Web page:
What does it mean to be exiled? For the landmarks of your past to disappear?
In 1943, Wanda Gizmunt was ripped from her family home in Poland and deported to a forced labour camp in Nazi Germany. At the end of the war, she became one of millions of displaced Europeans awaiting resettlement.
Unwilling to return to then-Soviet-occupied Poland, Wanda became one of 100 young Polish women brought to Canada in 1947 to address a labour shortage at a Quebec textile mill. But rather than arriving to long-awaited freedom, the women found themselves captives to their Canadian employer. Their treatment eventually became a national controversy, prompting scrutiny of Canada’s utilitarian immigration policy.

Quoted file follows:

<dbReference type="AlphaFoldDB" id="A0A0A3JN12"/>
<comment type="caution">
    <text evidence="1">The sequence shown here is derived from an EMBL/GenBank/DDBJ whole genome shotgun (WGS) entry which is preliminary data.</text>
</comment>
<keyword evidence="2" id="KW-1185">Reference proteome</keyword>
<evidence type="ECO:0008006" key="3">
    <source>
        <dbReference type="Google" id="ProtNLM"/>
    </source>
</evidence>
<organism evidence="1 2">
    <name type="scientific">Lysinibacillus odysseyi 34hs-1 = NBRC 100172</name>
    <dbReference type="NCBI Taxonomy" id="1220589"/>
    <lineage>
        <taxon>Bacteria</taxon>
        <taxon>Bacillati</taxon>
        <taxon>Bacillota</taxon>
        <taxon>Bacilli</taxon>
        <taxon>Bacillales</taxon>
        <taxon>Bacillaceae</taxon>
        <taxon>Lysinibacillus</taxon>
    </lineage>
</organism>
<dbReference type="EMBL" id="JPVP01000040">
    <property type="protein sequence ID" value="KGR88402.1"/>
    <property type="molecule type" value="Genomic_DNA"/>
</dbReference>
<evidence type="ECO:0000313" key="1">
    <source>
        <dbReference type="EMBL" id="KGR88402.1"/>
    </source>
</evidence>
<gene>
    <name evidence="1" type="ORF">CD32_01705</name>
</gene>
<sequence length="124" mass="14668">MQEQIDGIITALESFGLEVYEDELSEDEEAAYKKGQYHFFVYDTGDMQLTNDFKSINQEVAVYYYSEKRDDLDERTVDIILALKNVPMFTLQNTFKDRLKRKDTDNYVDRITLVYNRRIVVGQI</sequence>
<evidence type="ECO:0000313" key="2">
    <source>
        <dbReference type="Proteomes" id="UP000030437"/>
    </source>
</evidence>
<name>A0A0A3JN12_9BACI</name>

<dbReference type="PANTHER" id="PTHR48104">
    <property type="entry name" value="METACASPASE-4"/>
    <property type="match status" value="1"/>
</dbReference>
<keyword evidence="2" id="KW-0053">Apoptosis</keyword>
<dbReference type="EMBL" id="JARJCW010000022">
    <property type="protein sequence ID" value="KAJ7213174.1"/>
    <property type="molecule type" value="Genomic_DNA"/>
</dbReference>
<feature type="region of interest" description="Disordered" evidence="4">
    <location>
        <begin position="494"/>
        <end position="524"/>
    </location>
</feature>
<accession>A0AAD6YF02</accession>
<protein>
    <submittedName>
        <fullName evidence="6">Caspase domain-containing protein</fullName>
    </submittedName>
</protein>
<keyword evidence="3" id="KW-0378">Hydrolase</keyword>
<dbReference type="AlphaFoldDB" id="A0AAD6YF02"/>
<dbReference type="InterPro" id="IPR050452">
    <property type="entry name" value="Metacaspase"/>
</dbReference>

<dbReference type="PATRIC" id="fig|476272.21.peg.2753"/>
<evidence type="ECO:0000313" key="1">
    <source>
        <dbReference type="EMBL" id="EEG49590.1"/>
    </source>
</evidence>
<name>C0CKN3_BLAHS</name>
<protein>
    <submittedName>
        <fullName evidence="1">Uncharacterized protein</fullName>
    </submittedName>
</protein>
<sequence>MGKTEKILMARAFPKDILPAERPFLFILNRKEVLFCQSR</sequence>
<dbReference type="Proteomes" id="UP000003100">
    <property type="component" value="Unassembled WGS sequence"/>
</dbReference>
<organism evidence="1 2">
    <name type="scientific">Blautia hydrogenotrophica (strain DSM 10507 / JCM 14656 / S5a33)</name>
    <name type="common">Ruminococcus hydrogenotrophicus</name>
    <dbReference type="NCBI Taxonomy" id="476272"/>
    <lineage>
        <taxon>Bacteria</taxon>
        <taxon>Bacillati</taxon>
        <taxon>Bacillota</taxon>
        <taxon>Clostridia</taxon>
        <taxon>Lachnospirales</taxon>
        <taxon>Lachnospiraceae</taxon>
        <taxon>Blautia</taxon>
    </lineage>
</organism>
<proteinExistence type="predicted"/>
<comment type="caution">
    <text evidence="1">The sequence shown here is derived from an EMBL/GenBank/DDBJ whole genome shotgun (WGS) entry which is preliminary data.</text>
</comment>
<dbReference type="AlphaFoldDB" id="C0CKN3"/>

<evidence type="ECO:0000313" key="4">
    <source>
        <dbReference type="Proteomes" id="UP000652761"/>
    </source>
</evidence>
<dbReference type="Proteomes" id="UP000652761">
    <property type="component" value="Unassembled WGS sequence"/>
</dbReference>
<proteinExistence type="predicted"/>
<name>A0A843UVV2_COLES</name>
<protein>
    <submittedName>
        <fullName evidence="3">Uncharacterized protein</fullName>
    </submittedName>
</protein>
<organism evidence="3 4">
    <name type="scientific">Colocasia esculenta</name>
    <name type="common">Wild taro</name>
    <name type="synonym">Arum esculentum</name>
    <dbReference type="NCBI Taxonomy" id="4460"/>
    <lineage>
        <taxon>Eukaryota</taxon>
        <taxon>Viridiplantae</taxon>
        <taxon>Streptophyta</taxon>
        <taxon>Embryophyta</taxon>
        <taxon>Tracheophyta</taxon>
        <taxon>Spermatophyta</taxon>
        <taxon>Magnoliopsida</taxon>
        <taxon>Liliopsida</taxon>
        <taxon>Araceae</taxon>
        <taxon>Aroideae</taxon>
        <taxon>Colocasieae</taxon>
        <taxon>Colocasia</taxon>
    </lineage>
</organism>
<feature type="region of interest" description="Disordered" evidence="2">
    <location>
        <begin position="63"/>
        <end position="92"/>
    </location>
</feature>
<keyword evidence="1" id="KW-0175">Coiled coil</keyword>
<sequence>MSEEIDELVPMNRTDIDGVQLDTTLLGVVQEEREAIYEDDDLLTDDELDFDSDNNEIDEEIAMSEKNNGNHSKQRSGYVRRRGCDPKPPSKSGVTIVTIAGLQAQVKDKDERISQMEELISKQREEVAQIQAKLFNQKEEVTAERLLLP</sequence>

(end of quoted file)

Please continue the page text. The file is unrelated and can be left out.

Wanda seized the opportunity to leave the mill in the midst of a strike in 1948. She never looked back, but she remained silent about her wartime experience. Only after her death did her daughter-in-law assemble the pieces of Wanda’s life in Poland, Nazi Germany, and finally, Canada. In this masterful account of a hidden episode of history, Faubert chronicles the tragedy of exile and the meaning of silence for those whose traumas were never fully recognized.